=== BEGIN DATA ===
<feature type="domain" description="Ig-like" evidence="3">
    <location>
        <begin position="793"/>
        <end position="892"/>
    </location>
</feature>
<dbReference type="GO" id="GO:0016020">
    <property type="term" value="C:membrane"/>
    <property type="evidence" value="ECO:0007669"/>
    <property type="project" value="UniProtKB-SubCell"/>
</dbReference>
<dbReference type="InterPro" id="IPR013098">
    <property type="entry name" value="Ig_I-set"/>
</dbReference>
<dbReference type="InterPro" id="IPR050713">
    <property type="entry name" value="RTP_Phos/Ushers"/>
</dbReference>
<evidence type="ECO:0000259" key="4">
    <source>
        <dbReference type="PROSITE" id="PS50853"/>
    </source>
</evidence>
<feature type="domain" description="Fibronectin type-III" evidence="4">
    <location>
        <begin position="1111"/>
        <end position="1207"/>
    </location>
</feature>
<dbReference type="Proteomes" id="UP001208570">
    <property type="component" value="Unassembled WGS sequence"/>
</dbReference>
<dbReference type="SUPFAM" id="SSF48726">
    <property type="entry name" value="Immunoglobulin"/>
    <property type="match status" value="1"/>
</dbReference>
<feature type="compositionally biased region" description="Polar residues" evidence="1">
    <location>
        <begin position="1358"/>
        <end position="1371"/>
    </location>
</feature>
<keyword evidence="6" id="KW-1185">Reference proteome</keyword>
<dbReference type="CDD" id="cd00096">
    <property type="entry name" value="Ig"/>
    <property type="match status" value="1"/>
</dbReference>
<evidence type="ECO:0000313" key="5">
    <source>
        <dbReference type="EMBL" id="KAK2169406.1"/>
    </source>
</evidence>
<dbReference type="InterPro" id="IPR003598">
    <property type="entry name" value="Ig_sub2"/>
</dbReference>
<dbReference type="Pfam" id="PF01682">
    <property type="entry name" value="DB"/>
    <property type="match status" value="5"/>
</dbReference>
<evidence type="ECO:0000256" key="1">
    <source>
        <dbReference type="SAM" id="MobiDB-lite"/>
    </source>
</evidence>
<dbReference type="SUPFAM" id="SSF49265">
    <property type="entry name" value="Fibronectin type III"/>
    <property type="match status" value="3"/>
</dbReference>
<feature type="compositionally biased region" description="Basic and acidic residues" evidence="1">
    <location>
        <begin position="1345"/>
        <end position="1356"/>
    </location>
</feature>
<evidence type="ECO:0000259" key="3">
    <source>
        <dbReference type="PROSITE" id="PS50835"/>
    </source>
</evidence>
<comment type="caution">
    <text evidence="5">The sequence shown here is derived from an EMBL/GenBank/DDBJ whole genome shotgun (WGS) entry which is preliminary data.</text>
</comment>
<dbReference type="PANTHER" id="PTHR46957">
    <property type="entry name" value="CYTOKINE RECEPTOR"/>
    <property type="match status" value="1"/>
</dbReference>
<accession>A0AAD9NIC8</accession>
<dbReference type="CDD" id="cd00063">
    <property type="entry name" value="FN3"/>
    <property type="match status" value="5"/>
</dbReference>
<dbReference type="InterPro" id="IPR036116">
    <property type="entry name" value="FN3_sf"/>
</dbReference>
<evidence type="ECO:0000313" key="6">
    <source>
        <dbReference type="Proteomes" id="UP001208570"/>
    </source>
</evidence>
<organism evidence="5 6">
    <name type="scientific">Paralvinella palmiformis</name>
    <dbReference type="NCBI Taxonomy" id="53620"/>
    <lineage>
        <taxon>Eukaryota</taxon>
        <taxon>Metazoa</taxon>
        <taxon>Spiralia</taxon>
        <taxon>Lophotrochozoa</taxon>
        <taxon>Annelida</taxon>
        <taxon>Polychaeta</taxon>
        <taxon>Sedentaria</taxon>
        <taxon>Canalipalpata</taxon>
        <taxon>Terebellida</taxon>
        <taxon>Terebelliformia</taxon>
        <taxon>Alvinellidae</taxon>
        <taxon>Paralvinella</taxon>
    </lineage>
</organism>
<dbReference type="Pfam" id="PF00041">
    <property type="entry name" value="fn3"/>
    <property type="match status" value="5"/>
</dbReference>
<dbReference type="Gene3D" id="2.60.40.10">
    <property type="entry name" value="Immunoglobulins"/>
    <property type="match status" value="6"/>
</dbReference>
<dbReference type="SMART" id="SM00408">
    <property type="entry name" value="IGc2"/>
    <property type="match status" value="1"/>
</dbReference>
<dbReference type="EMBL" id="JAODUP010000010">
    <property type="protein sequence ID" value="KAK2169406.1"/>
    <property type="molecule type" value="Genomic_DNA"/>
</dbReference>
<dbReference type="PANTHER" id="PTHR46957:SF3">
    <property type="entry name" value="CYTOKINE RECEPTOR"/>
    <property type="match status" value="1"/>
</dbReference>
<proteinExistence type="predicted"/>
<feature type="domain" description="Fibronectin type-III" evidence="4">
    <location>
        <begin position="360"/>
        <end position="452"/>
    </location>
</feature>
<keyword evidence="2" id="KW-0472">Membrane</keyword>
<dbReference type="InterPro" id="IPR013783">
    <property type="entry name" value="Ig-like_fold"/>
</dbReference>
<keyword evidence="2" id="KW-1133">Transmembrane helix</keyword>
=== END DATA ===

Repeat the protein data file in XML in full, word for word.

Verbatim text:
<feature type="domain" description="Ig-like" evidence="3">
    <location>
        <begin position="793"/>
        <end position="892"/>
    </location>
</feature>
<dbReference type="GO" id="GO:0016020">
    <property type="term" value="C:membrane"/>
    <property type="evidence" value="ECO:0007669"/>
    <property type="project" value="UniProtKB-SubCell"/>
</dbReference>
<dbReference type="InterPro" id="IPR013098">
    <property type="entry name" value="Ig_I-set"/>
</dbReference>
<dbReference type="InterPro" id="IPR050713">
    <property type="entry name" value="RTP_Phos/Ushers"/>
</dbReference>
<evidence type="ECO:0000259" key="4">
    <source>
        <dbReference type="PROSITE" id="PS50853"/>
    </source>
</evidence>
<feature type="domain" description="Fibronectin type-III" evidence="4">
    <location>
        <begin position="1111"/>
        <end position="1207"/>
    </location>
</feature>
<dbReference type="Proteomes" id="UP001208570">
    <property type="component" value="Unassembled WGS sequence"/>
</dbReference>
<dbReference type="SUPFAM" id="SSF48726">
    <property type="entry name" value="Immunoglobulin"/>
    <property type="match status" value="1"/>
</dbReference>
<feature type="compositionally biased region" description="Polar residues" evidence="1">
    <location>
        <begin position="1358"/>
        <end position="1371"/>
    </location>
</feature>
<keyword evidence="6" id="KW-1185">Reference proteome</keyword>
<dbReference type="CDD" id="cd00096">
    <property type="entry name" value="Ig"/>
    <property type="match status" value="1"/>
</dbReference>
<evidence type="ECO:0000313" key="5">
    <source>
        <dbReference type="EMBL" id="KAK2169406.1"/>
    </source>
</evidence>
<dbReference type="InterPro" id="IPR003598">
    <property type="entry name" value="Ig_sub2"/>
</dbReference>
<dbReference type="Pfam" id="PF01682">
    <property type="entry name" value="DB"/>
    <property type="match status" value="5"/>
</dbReference>
<evidence type="ECO:0000256" key="1">
    <source>
        <dbReference type="SAM" id="MobiDB-lite"/>
    </source>
</evidence>
<dbReference type="SUPFAM" id="SSF49265">
    <property type="entry name" value="Fibronectin type III"/>
    <property type="match status" value="3"/>
</dbReference>
<feature type="compositionally biased region" description="Basic and acidic residues" evidence="1">
    <location>
        <begin position="1345"/>
        <end position="1356"/>
    </location>
</feature>
<evidence type="ECO:0000259" key="3">
    <source>
        <dbReference type="PROSITE" id="PS50835"/>
    </source>
</evidence>
<comment type="caution">
    <text evidence="5">The sequence shown here is derived from an EMBL/GenBank/DDBJ whole genome shotgun (WGS) entry which is preliminary data.</text>
</comment>
<dbReference type="PANTHER" id="PTHR46957">
    <property type="entry name" value="CYTOKINE RECEPTOR"/>
    <property type="match status" value="1"/>
</dbReference>
<accession>A0AAD9NIC8</accession>
<dbReference type="CDD" id="cd00063">
    <property type="entry name" value="FN3"/>
    <property type="match status" value="5"/>
</dbReference>
<dbReference type="InterPro" id="IPR036116">
    <property type="entry name" value="FN3_sf"/>
</dbReference>
<evidence type="ECO:0000313" key="6">
    <source>
        <dbReference type="Proteomes" id="UP001208570"/>
    </source>
</evidence>
<organism evidence="5 6">
    <name type="scientific">Paralvinella palmiformis</name>
    <dbReference type="NCBI Taxonomy" id="53620"/>
    <lineage>
        <taxon>Eukaryota</taxon>
        <taxon>Metazoa</taxon>
        <taxon>Spiralia</taxon>
        <taxon>Lophotrochozoa</taxon>
        <taxon>Annelida</taxon>
        <taxon>Polychaeta</taxon>
        <taxon>Sedentaria</taxon>
        <taxon>Canalipalpata</taxon>
        <taxon>Terebellida</taxon>
        <taxon>Terebelliformia</taxon>
        <taxon>Alvinellidae</taxon>
        <taxon>Paralvinella</taxon>
    </lineage>
</organism>
<dbReference type="Pfam" id="PF00041">
    <property type="entry name" value="fn3"/>
    <property type="match status" value="5"/>
</dbReference>
<dbReference type="Gene3D" id="2.60.40.10">
    <property type="entry name" value="Immunoglobulins"/>
    <property type="match status" value="6"/>
</dbReference>
<dbReference type="SMART" id="SM00408">
    <property type="entry name" value="IGc2"/>
    <property type="match status" value="1"/>
</dbReference>
<dbReference type="EMBL" id="JAODUP010000010">
    <property type="protein sequence ID" value="KAK2169406.1"/>
    <property type="molecule type" value="Genomic_DNA"/>
</dbReference>
<dbReference type="PANTHER" id="PTHR46957:SF3">
    <property type="entry name" value="CYTOKINE RECEPTOR"/>
    <property type="match status" value="1"/>
</dbReference>
<proteinExistence type="predicted"/>
<feature type="domain" description="Fibronectin type-III" evidence="4">
    <location>
        <begin position="360"/>
        <end position="452"/>
    </location>
</feature>
<keyword evidence="2" id="KW-0472">Membrane</keyword>
<dbReference type="InterPro" id="IPR013783">
    <property type="entry name" value="Ig-like_fold"/>
</dbReference>
<keyword evidence="2" id="KW-1133">Transmembrane helix</keyword>